Pop Quiz! Which author has more TV and film adaptations of their work than Stephen King? Answer: None!
OK, maybe this is not earth-shattering news; King is a prolific author who's constantly churning out hits. He already has several dozen TV and film adaptations under his belt and yet the hits just keep coming. It's no surprise that he's one of Hollywood's go-to authors when they're looking for good ideas to put on film. Here's an update on the latest Stephen King stories that will be coming soon to a theater or television near you…
THE STORY: King's 1977 claustrophobic novel The Shining, about the Torrance family's seasonal stay acting as caretakers for the remote Overlook Hotel, is a fan favorite. It became a global favorite 3 years later when Stanley Kubrick adapted it into a creepy film starring Jack Nicholson and Shelley Duvall. King wrote a sequel to The Shining in 2013. Doctor Sleep picks up the story of Dan Torrance, now a middle-aged man, who works in a nursing home. Dan uses his remnant shining power to provide comfort to the dying. When Dan meets twelve-year-old Abra Stone, he knows he's witnessing the most powerful shining he's ever seen. Dan's past demons summon him to protect Abra from a quasi-immortal cult that harvests the energy obtained from shining children by slowly torturing them to death.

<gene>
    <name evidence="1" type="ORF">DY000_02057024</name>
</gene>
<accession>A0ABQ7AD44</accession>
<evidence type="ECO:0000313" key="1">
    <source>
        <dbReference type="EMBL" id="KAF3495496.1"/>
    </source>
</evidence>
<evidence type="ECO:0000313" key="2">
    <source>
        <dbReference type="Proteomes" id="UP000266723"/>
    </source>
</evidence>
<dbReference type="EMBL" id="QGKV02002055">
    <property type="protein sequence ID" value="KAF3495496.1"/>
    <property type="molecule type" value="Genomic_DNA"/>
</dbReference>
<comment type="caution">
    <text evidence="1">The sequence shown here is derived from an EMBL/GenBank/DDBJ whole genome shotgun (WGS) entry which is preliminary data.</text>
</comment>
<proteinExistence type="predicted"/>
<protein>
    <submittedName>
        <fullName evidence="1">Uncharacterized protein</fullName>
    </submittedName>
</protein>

THE ADAPTATION: An upcoming Warner Bros. film adaptation of Doctor Sleep will be directed by Mike Flanagan (Oculus, The Haunting of Hill House). Flanagan will also rewrite the script which was originally adapted by Akiva Goldsman. The film will star Ewan McGregor as Dan Torrance.
SUGGESTED TITLE: Redrum Part II: The Reddening.
THE STORY: A horrific murder takes place in Flint City and all evidence points to one of the city's most popular citizens. Terry Maitland is a Little League coach, an English teacher, a husband and father of two girls. How can such a well-liked man hurt an eleven-year-old boy? That's what Detective Ralph Anderson wonders, too. His son was once coached by Maitland, and Anderson, evidence in hand, orders a quick and very public arrest to put the matter to rest. But as the investigation begins, horrifying answers begin to emerge that tell the real story...
THE ADAPTATION: The Outsider was just recently released and news of this adaptation broke soon after. The novel was optioned by Media Rights Capital, who also adapted King's The Dark Tower. The option calls for a 10-episode limited series adaptation. It will be written by Richard Price (The Wire). Stephen King himself has the option to join as executive producer.